What started as a simple idea in a Madisonville church parking lot morphed into a festival that drew thousands Saturday to Loudon Municipal Park.
The Fried Pickle Festival brought hordes of vendors, visitors and pickle-oriented foods.
The festival was birthed by Tammy Barker when visiting what is now her home church, Madisonville Church of God.
“The idea came when we went up to see Pastor (Josh) Benson,” Barker said. “We’ve known him since he was a little boy. When I pulled into Madisonville Church of God, like I said, we were just going to visit, and then we eventually become church members, I looked at my husband and said, ‘Josh has got to let me do a festival.’ Just that quick, it came to me. I said, ‘A fried pickle festival.’ My husband looked at me and he said, ‘Don’t start this’.”
After presenting her request to Benson a couple weeks after attending the church, the festival drew an estimated 6,000-8,000 visitors. Barker originally expected about 1,000.
“Pastor said, ‘What are we going to do?’” Barker said. “I said, ‘We’re going to do what you tell us to do on Sunday. We’re going to pray’.”
In 2018, the festival grew to 178 vendors, and 10,000 visitors attended to celebrate pickles in all of their fried glory.
Saturday’s debut in Loudon followed the upward trend, showcasing 208 vendors and attracting an estimated 45,000 people by 5:30 p.m. Saturday based on a head count from the Tennessee Department of Tourism.
“The first year, we never expected that crowd, so we just had a few fried pickle vendors,” Barker said. “I made it last year to where everybody that was selling food had to sell something pickle related, like if it was kettle corn, we wanted them to have a pickle flavor available. The main food vendors had to agree to sell fried pickles or pickled hot dogs and so on and so forth.”
Vendors matched other pickle-themed activities and characters, such as a pickle juice drinking contest or taking photos with the festival’s mascot, Mr. Pickle.
A petting zoo was available for children, and a variety of local vendors and music kept attendees entertained in the heat.
“We landed a venue, I think, large enough for us to have this at and capable enough to help us,” Barker said. “I can’t say enough good about the city officials. The police, fire department, rescue. I’ve never seen, and this is the honest to God truth, I’ve never seen a group of officials work together like they do. They have been wonderful to work with.”
Barker plans to book Loudon Municipal Park for festivals to come.
Among the tens of thousands that attended, some traveled from beyond state borders. Sisters Amber Woods and Janelle Sturgeon came from Ohio to visit their sister Audrey Morgan, who recently moved to Loudon.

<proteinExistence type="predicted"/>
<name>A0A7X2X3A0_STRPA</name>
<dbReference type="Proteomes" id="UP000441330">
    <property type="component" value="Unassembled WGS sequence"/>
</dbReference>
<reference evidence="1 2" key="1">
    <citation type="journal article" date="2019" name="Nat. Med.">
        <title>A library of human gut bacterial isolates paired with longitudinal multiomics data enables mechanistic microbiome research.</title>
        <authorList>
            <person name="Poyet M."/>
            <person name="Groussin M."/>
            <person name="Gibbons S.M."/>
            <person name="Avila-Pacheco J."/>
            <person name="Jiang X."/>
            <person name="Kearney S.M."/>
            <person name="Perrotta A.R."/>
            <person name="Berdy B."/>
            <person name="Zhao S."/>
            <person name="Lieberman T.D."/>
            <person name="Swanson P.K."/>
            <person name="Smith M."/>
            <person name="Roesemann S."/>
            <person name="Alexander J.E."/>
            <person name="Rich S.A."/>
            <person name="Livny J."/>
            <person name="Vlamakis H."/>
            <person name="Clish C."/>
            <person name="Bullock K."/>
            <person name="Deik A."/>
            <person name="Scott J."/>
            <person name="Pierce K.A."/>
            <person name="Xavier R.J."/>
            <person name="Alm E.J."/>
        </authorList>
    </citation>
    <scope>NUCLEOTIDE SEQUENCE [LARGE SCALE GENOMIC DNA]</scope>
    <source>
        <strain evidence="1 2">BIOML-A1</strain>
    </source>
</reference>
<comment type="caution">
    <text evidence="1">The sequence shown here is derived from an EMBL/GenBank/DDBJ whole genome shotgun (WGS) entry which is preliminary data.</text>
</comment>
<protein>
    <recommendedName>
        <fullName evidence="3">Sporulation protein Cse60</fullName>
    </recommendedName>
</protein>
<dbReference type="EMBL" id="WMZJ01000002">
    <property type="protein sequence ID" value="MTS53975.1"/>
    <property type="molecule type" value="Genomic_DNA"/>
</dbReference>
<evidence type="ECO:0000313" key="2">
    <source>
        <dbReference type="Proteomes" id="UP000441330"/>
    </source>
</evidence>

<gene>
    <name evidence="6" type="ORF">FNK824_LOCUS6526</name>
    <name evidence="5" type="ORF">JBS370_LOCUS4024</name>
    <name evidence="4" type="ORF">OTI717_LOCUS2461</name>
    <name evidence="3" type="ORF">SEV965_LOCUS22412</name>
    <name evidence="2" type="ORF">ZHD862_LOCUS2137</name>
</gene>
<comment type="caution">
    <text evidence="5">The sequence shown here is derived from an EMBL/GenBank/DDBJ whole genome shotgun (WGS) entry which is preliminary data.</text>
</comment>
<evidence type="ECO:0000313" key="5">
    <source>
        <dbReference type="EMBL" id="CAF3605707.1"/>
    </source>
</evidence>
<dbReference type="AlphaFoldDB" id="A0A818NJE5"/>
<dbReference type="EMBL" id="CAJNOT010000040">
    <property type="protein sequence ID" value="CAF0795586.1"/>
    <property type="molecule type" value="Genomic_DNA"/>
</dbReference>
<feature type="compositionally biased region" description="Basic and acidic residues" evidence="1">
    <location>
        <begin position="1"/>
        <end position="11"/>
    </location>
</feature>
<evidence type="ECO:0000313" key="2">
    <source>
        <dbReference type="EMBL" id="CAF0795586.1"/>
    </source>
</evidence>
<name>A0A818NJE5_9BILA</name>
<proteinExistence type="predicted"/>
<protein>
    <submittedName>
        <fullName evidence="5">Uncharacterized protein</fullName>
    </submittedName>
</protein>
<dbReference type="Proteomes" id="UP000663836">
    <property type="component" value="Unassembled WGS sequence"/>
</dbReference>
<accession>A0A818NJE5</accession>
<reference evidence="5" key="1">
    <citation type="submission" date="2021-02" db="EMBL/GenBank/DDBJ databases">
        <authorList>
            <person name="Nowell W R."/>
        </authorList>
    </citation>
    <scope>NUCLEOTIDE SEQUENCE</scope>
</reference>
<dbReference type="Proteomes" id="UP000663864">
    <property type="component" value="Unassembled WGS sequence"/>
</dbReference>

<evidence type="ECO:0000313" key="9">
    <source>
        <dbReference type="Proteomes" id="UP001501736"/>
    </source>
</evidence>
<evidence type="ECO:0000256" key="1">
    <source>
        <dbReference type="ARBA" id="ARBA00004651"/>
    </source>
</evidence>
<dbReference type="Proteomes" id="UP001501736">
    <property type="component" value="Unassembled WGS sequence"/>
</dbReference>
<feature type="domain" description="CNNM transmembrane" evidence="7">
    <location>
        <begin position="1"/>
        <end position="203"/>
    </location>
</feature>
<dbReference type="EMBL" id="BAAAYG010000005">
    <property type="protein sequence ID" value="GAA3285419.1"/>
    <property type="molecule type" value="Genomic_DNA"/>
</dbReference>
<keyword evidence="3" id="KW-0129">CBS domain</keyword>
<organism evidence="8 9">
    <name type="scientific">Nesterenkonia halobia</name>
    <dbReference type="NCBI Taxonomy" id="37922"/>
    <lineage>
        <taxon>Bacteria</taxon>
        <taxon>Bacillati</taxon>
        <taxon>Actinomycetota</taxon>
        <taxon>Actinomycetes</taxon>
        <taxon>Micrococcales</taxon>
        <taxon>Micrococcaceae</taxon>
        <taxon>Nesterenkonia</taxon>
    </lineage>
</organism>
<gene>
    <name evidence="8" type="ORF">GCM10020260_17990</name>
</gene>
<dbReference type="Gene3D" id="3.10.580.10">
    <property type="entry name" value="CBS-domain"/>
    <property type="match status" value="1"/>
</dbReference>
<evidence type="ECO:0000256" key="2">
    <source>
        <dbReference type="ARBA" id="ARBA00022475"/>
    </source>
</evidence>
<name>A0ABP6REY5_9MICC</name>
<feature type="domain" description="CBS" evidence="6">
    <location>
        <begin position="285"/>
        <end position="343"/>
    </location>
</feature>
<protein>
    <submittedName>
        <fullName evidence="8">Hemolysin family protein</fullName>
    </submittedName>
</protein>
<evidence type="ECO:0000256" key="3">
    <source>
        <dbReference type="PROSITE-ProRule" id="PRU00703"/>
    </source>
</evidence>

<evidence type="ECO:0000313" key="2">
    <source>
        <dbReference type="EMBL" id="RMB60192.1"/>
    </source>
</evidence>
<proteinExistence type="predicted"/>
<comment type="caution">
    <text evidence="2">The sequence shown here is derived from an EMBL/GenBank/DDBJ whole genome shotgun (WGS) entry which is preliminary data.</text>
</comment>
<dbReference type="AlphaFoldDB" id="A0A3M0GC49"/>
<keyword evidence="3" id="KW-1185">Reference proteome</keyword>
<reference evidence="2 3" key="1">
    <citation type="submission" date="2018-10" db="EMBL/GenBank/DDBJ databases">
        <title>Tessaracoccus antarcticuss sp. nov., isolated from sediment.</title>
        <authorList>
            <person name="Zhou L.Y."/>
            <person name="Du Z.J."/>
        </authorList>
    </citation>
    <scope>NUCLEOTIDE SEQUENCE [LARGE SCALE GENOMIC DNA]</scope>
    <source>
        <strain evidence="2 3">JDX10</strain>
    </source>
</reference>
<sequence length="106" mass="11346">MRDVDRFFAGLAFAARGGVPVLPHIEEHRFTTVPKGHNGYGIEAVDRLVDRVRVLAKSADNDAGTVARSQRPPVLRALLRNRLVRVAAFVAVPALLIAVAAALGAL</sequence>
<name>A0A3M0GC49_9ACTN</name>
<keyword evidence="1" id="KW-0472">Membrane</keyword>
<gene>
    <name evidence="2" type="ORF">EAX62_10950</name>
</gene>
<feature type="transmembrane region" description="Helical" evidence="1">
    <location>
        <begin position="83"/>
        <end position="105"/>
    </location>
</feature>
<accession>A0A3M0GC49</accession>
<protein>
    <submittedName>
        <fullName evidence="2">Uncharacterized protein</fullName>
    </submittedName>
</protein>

“We came down specifically for the festival,” Woods said. “We love fried pickles. We actually planned this like a month ago to come down and stay with (Audrey).
“If you guys could just dial down the weather a little bit,” she added, jokingly. “If you guys could make a note for next year.”
For Knoxville vendor Kelsey Ball, the event proved to expand her clientele.
“I have never done a craft festival before, and my fiancé saw this on Facebook, and he asked me if I wanted to start,” Ball said. “I didn’t really know what to expect, so I kind of came into it with an open mind, but I think we’ve gotten a lot of love.”
Barker is already looking forward to the changes and hopes she has planned for next year. Backed-up traffic and long walks were among the complaints attendees made on social media, but Barker sees reviews as a chance to make the festival better.
She has been in communication with Loudon Mayor Jeff Harris in hopes of finding a shuttle for next year’s event.
The festival clings true to Barker’s original vision, but she has expanded what she hopes the festival will bring to communities like Loudon. A portion of this year’s proceeds will be donated to Loudon Shop with a Cop
, but Barker’s end goal is to help fund a youth center in Loudon County.
“My goal is to hopefully one day see a youth community center be built in Loudon County to where the kids can come and get help with their homework, shoot a game of basketball, maybe run track inside,” she said. “That’s a big goal, but that’s my vision is that enough sponsors will come on and that will be built and the Fried Pickle Festival will have everything to do with that.”
Barker also hopes to eventually make all events at the festival free.
“I know what it’s like to go to Dollywood or to a festival with three little boys, and I raised a nephew that was like my son, so I have four little boys,” Barker said. “For them to be wanting to do things and for you to be counting down to your pennies, for them to be able to do those things. Our pony rides and petting zoos and things like that, there was a small fee. But it’s my goal in the future to have those things be made free to the public.
“I know it’s a big goal but I know that when I was told it couldn’t be done ... the vision to have it all done,” she added. “People were telling me it was impossible. I said, ‘If I believe that, I believed in the greater power.’ The whole thing through all this, I just kept repeating when this all happened with my mom, her death so close to the festival, I was just like, ‘I can do all things through Christ who strengthens me.’ That is my motto through it all.”